Weekend Business Workout

Experiential education at its best, Startup Weekend is an event held around the world that gives entrepreneurs a chance to put their ideas and their skills to the test. Attendees spend a full weekend developing a business idea and then pitching it to a panel of judges.
The first New Plymouth weekend was held last year and even though I bought my ticket straight away, I ended up being sick and not able to attend! So I was eagerly awaiting this year's event which took place over 14-16 October 2016.
(Ok I know this is sounding like an "advertorial" but I swear it's not, I just wanted to share my experience!)
Because I helped with organising the event, I knew the outline of how the weekend would run but I still didn't really know what to expect. What I found was about 35 people gathered on a Friday night, keen to get started. If you had a business idea you were welcome to pitch it to the group and you had a whole minute to try to sell the crowd on your idea. A large number of attendees pitched an idea - myself included - and from there, the ideas were written on posters and put up around the space.
Then it was time to wander around and "vote" on ideas that you liked by placing a sticker on the poster. You could easily start to see where the crowd's interest was and thus, you could narrow down the ideas you were interested in. (To go forward, each idea needs a team of 3 or more people so if nobody liked your idea, you had to pick another one to work on.)
Soon after that, teams just started forming. I really connected with one of the ideas because it would solve problems I face so I straight up told the guy who pitched that I wanted to work on it. From there, a few others joined us and teams were capped at 5 people initially. (Note for future participants, don't muck around, find the one you want to work on and commit or you might miss out as teams form quickly!)
You get straight into it on Friday night. Now, my team may not have been that focused on where to go next at that stage but we definitely had some discussions about what we wanted to achieve and we created a questionnaire to send out the next day.
Many teams turned up Saturday with news that their idea was already developed elsewhere and up and running. So the great pivot is where many teams started that morning.
Saturday morning is all about validating your idea. It doesn't make sense to create something that's already out there, or that nobody has a need for. Because my team's idea revolved around meal planning and grocery shopping, we sent an online survey around and also hit the supermarket to ask shoppers themselves. Our feedback showed that there was a need for our idea.
There are tools that are brought out by facilitators during the weekend to help teams focus their thinking and define the problem they are trying to solve. One of them is the Lean Canvas and there was another value proposition tool that really made you answer what the issue is, who is having the issue, and how you are solving it.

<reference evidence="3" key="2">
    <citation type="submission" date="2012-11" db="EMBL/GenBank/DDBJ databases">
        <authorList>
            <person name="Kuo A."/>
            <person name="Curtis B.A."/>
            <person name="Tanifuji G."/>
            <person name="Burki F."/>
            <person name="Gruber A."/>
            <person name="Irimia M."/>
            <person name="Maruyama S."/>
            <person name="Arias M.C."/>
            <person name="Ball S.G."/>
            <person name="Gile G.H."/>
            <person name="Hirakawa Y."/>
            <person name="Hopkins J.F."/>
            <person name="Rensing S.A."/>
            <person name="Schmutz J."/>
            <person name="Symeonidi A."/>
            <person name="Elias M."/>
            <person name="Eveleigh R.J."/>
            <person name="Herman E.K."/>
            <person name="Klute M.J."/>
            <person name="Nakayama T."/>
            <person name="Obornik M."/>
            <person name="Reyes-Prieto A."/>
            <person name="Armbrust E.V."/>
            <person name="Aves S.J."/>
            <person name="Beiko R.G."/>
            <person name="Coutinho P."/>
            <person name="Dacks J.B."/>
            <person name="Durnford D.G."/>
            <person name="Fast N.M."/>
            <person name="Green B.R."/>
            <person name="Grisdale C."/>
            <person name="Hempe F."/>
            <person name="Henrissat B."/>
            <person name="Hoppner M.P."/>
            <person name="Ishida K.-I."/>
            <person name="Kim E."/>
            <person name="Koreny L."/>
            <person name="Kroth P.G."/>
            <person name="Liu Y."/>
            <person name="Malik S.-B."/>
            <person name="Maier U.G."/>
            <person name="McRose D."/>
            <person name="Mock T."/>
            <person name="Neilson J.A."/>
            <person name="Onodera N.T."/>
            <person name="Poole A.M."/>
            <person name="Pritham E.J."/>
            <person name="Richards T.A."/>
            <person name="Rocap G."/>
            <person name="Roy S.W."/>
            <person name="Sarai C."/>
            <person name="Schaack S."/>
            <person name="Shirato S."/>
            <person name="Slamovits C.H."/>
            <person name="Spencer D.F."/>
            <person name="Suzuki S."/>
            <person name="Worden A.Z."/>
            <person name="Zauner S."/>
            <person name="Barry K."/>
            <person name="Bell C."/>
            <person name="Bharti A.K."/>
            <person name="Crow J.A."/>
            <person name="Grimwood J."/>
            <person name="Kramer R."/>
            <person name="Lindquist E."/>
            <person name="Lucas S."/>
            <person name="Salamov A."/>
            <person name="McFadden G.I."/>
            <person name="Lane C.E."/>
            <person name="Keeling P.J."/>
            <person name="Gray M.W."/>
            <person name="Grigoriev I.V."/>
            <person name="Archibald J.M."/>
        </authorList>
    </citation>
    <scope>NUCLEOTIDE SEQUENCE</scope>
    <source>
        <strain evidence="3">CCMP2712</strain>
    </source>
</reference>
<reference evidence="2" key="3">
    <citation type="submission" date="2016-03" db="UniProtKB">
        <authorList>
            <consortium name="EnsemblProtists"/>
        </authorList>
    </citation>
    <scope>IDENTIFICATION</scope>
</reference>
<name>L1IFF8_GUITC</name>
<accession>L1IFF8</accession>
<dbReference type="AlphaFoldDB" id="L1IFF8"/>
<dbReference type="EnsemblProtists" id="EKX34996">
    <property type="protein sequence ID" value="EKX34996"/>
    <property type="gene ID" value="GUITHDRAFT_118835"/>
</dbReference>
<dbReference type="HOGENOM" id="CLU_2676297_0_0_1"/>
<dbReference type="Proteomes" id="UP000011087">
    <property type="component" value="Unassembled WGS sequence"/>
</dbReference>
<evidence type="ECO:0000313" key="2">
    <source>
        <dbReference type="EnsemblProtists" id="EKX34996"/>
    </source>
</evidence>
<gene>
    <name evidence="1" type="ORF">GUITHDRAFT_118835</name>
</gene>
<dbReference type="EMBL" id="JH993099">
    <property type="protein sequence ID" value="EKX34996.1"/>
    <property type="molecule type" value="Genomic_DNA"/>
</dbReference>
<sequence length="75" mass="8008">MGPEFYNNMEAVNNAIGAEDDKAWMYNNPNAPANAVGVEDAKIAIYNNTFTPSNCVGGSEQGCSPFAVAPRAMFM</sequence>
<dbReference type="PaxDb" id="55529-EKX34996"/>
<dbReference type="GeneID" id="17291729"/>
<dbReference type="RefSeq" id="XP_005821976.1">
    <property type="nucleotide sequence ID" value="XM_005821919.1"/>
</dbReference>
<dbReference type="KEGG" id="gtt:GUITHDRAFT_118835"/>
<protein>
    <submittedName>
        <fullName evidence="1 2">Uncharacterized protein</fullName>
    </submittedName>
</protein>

There are also mentors who circulate throughout the weekend and they coach you along with your idea and guide you to hit milestones at different stages. You don't want to get to Sunday and not really have something to present!
The mentors were great - very experienced, smart and patient. And there was a good mix of mentors over the weekend so you got feedback from people with different areas of expertise.
Once you can validate the idea and can articulate your problem, you can move on to figuring out how the business is going to generate income aka what is your business model? I got the fun job or running the numbers on our team and by late Saturday evening, thanks to my brain becoming mush, we were definitely slated to make millions a week... haha. (That's one part of the event that you don't know how you'll manage - you go from 6pm-12am Friday night, 8:30am-12am Saturday and then 8:30am-8pm on Sunday so you get tired, you get a second wind, you get tired again and come back repeatedly.)
By Sunday morning, the idea needs to be clear, at least a rough plan for a business model needs to be done and then you begin with your pitch. The pitch is essentially what you will present to the judges to convince them that your idea is the winner. Each team gets five minutes to present and then the judges ask questions for five minutes.
There are several pitch practices in front of the mentors so you have a chance to refine it and make sure that you are communicating what you need to. Those sessions are very useful indeed!
By about 4pm Sunday, it was time to tidy up and the presentations started around 5:30pm. The judges are purposefully not involved in any other aspect of the weekend so your pitch is the first they know about your idea. I was nominated as the presenter for my team so we cleaned up and then nipped away for a beer and so I could practice!
We were the last team to pitch and we generally had answers to most of the judges questions - the tough part about the timeframe is that sometimes you just can't reach the people you need to because it's the weekend! So, that happened for us and those answers may have been enough to give us a placing, but who knows!
Cheesy as it sounds, it's not about the winning. Honestly. It's about getting involved and trying something. Working your brain out. Meeting new people. Learning. And in some cases, changing your life.
It sounds like all of the teams from New Plymouth had plans to at least meet up again to discuss furthering their idea. I can't wait to see how many go forward. It's a thrilling experience and I will certainly be back again for the next one!

Want to see if we go ahead with our idea? Follow our updates here.